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Raymond J. Winchcombe

Wildlife Biologist | BS

Expertise: wildlife, deer management

Mr. Winchcombe's research focuses on effective ways of managing whitetail deer on the Cary Institute's grounds. The primary goals of the Cary Institute deer management program are to protect the structure and function of our forested ecosystems, and minimize damage or interference by deer to research, education efforts, and landscape plantings. The four major components the program include:

  1. Vegetation monitoring via browse surveys.
  2. Monitoring deer abundance with counts and observations.
  3. Specific site protection (as necessary) using fencing and repellents.
  4. Deer population control using annual reductions via a controlled access hunt.
Seekell, David A., Timothy J. Cline, and Raymond J. Winchcombe. 2013. “Can Management Reduce Harvest Inequality In Recreational Fisheries?”. North American Journal Of Fisheries Management 33 (1): 148 - 152. doi:10.1080/02755947.2012.746246.
Levine, Carrie R., Raymond J. Winchcombe, Charles D. Canham, Lynn M. Christenson, and Margaret L. Ronsheim. 2012. “Deer Impacts On Seed Banks And Saplings In Eastern New York”. Northeast. Nat. 19: 49-66.
Levine, Carrie R., Raymond J. Winchcombe, Charles D. Canham, Lynn M. Christenson, and Margaret L. Ronsheim. 2011. “Effects Of Deer Exclusion On Seed Banks And Sapling Regeneration In Northeast Forests”. Northeast. Nat.
Seekell, David A., Chase J. Brosseau, Timothy J. Cline, Raymond J. Winchcombe, and L.Z. Zinn. 2011. “Long-Term Changes In Recreational Catch Inequality In A Trout Stream”. N. Am. J. Fish. Manage 31: 1110-1115. http://www.caryinstitute.org/reprints/Seekel_etal_2011_NAJFM.pdf.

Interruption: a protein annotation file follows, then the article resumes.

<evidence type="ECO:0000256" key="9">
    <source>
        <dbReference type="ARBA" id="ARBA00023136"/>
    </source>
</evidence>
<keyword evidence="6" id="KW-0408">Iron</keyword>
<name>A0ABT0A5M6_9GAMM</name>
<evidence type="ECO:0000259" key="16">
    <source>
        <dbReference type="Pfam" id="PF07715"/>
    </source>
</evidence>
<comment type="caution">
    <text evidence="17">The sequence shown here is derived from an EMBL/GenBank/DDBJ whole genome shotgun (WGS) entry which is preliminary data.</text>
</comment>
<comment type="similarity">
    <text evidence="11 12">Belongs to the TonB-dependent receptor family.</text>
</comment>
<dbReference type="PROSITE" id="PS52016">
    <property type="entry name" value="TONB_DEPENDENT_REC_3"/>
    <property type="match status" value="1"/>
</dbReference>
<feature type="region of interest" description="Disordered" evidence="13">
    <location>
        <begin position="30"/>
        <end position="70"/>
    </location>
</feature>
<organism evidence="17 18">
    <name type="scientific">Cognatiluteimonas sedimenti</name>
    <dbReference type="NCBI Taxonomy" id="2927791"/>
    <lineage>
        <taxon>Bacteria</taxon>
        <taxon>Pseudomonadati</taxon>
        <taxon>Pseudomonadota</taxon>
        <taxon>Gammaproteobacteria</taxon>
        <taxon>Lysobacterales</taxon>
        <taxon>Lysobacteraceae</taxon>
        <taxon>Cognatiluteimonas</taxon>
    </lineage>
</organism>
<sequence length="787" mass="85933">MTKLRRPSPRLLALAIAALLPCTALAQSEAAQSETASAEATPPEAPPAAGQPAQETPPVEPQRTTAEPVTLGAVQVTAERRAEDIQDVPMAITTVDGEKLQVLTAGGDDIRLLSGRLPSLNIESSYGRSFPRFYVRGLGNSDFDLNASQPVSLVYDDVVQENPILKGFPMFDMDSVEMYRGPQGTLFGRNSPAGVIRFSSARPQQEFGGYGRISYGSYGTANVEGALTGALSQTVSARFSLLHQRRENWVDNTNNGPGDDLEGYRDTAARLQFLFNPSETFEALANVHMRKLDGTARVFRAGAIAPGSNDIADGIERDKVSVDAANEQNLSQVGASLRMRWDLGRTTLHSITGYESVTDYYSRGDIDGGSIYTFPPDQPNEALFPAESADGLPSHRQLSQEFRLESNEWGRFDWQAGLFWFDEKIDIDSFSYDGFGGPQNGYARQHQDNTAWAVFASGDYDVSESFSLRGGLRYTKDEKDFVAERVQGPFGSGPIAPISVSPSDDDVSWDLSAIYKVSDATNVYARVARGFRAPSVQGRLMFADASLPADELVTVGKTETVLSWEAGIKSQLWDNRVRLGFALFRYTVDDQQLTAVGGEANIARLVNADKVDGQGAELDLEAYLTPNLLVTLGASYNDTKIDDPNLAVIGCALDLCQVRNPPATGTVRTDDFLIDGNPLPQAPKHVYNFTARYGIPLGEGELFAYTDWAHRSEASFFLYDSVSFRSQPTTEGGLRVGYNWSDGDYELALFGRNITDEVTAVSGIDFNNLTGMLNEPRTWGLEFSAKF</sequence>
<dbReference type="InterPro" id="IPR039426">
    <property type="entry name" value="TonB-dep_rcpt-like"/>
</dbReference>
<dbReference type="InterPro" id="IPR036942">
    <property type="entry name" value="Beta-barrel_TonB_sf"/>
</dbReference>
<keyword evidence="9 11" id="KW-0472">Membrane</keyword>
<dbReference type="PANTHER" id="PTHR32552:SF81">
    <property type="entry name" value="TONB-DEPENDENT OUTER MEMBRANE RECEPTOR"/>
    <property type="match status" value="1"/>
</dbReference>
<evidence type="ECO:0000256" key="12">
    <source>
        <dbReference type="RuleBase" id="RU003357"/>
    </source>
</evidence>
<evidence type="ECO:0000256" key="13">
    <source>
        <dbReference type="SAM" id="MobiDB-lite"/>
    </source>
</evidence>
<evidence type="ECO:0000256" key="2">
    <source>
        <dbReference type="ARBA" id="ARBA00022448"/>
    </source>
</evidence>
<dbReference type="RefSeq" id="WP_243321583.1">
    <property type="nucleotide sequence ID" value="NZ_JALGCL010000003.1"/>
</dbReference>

Winchcombe, Raymond J. 2010. “Hunting For Balance”. Wildlife Professional 4: 48-50. http://www.caryinstitute.org/reprints/Winchcombe_2010_WildProf.pdf.
Ostfeld, Richard S., Charles D. Canham, K. Oggenfuss, Raymond J. Winchcombe, and Felicia Keesing. 2006. “Climate, Deer, Rodents, And Acorns As Determinants Of Variation In Lyme-Disease Risk”. Plos Biology 4: e145. http://www.caryinstitute.org/reprints/Ostfeld_PLOS_2006.pdf.
Winchcombe, Raymond J., and Richard S. Ostfeld. 2001. “Bowhunter Observations Versus Spotlighting As An Index To Deer Abundance”. Northeast. Wildl. 56: 39-48. http://www.caryinstitute.org/reprints/Winchcombe_and_Ostfeld_2001_Northeast_Wildlife_56_39-48.pdf.
Winchcombe, Raymond J., and Richard S. Ostfeld. 2001. “Indexing Deer Numbers With Spotlighting: A Long-Term Study Of A Managed Deer Population”. Northeast. Wildl. 56: 31-38. http://www.caryinstitute.org/reprints/Winchcombe_and_Ostfeld_2001_Northeast_Wildlife_56_31-38.pdf.
Winchcombe, Raymond J. 1993. “Controlled Access Hunting For Deer Population Management: A Case Study”. Northeast. Wildl. 50: 1-9.
Winchcombe, Raymond J. 1992. “Minimizing Deer Damage To Forest Vegetation Through Aggressive Deer Population Management”. Proc. East. Wildl. Damage Control Conf 5: 182-186.
Winchcombe, Raymond J. 1991. “Deer Management At The Institute Of Ecosystem Studies Mary Flagler Cary Arboretum”. Wildl. Damage News.
Ellingwood, M.R., J. B. McAninch, and Raymond J. Winchcombe. 1984. “Directions In Deer Fencing”. Proc. N.y. Hort. Soc. 129: 90-91.
McAninch, J. B., M.R. Ellingwood, and Raymond J. Winchcombe. 1983. “Deer Damage Control In New York Agriculture”. N.y. State Dep. Agric. Mark. Bull., 16.